29 Nov 2012
The Union Ministry of Health and Family Welfare is likely to curb the number of ‘combination drugs’ that are sold in India, often with no discernible benefit to consumers.
It may withdraw licences given to some 200 fixed dose combinations (FDCs) which are deemed irrational, industry sources said. (An FDC combines two or more medicines which will be sold under a new brand name; they cost three to four times individual drugs.)
The government action may come in spite of a pending case in the Madras High Court regarding withdrawal of licences to some 294 FDCs.
Health experts say many FDCs are unnecessary products that often combine totally unrelated drugs just to increase sales for their manufacturers. Estimates suggest that in the `66,000 crore domestic pharmaceuticals market, FDCs account for over `15,000 crore.
Gopal Dabade, co–convenor of the All India Drug Action Network, said medical representatives (MRs) of drug–makers promote FDCs as new products before doctors.
"Some FDCs have drugs like nimesulide that are banned globally due to adverse side–effects. FDCs carry no special benefits for patients," said C M Gulhati, editor of the Monthly Index of Medical Specialties, a medical reference journal.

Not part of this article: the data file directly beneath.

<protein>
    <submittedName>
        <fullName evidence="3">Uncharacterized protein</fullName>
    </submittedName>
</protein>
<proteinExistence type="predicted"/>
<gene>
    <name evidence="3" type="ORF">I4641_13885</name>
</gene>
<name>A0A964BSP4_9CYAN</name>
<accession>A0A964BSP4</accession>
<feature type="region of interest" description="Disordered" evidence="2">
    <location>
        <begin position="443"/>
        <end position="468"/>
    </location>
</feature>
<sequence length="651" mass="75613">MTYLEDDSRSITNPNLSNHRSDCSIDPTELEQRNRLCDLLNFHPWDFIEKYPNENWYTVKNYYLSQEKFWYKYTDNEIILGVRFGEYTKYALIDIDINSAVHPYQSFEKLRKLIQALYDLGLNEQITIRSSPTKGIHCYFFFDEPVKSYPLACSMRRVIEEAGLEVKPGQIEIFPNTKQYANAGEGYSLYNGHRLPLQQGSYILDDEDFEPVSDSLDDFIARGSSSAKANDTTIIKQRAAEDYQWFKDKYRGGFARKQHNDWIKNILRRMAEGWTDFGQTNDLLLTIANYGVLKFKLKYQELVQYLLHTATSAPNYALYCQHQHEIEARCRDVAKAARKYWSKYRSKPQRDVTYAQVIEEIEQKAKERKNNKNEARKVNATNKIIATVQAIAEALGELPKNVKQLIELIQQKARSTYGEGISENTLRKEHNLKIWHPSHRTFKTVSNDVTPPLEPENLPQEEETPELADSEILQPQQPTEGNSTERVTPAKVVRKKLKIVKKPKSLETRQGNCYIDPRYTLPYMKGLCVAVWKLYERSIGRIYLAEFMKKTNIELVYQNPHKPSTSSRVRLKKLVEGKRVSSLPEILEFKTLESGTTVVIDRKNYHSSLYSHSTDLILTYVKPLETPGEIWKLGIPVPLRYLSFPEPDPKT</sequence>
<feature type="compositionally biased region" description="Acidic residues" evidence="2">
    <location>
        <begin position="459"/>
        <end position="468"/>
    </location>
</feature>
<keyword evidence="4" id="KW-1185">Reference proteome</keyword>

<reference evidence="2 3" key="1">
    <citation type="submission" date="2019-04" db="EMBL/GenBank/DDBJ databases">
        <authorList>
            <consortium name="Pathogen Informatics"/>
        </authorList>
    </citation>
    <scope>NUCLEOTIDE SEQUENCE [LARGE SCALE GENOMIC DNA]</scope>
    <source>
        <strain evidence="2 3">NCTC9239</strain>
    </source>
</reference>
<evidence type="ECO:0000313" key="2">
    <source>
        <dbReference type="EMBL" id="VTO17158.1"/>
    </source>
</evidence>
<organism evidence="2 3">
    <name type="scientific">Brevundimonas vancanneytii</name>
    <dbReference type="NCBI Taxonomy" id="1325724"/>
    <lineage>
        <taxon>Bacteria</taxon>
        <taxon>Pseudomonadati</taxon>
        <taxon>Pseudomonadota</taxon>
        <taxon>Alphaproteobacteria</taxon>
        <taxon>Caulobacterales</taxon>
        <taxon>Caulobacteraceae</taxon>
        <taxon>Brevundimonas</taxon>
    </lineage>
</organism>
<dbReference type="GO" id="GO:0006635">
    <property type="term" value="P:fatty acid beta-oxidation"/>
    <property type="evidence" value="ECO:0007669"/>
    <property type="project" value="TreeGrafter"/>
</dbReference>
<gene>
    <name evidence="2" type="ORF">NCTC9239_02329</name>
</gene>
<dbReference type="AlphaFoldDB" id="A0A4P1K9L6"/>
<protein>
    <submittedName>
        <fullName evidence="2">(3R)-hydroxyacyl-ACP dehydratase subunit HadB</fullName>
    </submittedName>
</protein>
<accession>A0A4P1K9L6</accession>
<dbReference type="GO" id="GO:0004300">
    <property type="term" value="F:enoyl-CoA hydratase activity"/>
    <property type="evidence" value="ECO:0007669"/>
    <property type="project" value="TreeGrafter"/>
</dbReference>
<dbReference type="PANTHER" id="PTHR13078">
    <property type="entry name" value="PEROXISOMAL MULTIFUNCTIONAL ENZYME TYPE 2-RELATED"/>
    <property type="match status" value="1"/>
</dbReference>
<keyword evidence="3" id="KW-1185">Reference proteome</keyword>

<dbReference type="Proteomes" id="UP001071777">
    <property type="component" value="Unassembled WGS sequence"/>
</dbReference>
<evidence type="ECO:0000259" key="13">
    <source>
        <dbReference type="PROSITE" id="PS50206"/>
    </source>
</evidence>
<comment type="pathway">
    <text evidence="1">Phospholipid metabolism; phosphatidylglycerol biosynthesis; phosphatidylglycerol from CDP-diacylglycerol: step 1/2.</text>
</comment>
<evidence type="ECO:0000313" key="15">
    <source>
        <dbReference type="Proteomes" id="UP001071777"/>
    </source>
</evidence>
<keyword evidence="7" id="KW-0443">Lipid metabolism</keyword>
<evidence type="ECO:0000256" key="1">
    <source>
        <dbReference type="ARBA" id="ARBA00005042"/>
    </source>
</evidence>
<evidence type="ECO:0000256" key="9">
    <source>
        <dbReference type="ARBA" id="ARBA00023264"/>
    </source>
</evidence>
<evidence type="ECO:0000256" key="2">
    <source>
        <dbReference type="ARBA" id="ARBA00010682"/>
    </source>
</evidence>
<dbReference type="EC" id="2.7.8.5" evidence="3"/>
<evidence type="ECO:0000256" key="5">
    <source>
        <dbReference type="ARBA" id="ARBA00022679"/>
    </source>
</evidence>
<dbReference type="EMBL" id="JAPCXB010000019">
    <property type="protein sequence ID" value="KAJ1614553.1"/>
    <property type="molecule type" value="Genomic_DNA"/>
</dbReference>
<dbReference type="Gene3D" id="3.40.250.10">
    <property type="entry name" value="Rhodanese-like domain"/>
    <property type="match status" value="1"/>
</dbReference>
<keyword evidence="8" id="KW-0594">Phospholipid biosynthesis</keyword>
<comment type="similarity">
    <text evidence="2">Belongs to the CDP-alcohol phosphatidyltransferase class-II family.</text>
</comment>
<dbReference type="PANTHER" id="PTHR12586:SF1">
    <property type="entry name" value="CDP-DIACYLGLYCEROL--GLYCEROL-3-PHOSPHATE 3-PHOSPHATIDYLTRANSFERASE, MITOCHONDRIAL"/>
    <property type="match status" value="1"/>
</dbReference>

"State–level drug controllers had issued licences for these irrational combinations without prior approval from the Drugs Controller General of India (DCGI). The government has been talking of a ban for quite some time now," said an expert who works closely with the health ministry.
The government is said to be preparing to withdraw some FDCs containing multivitamins, paracetamol and anti–cholesterol drug atorvastatin from the market. But there are no clear indications from the DCGI yet, said the expert. "It might be a few months or so before the withdrawal of licences actually happens."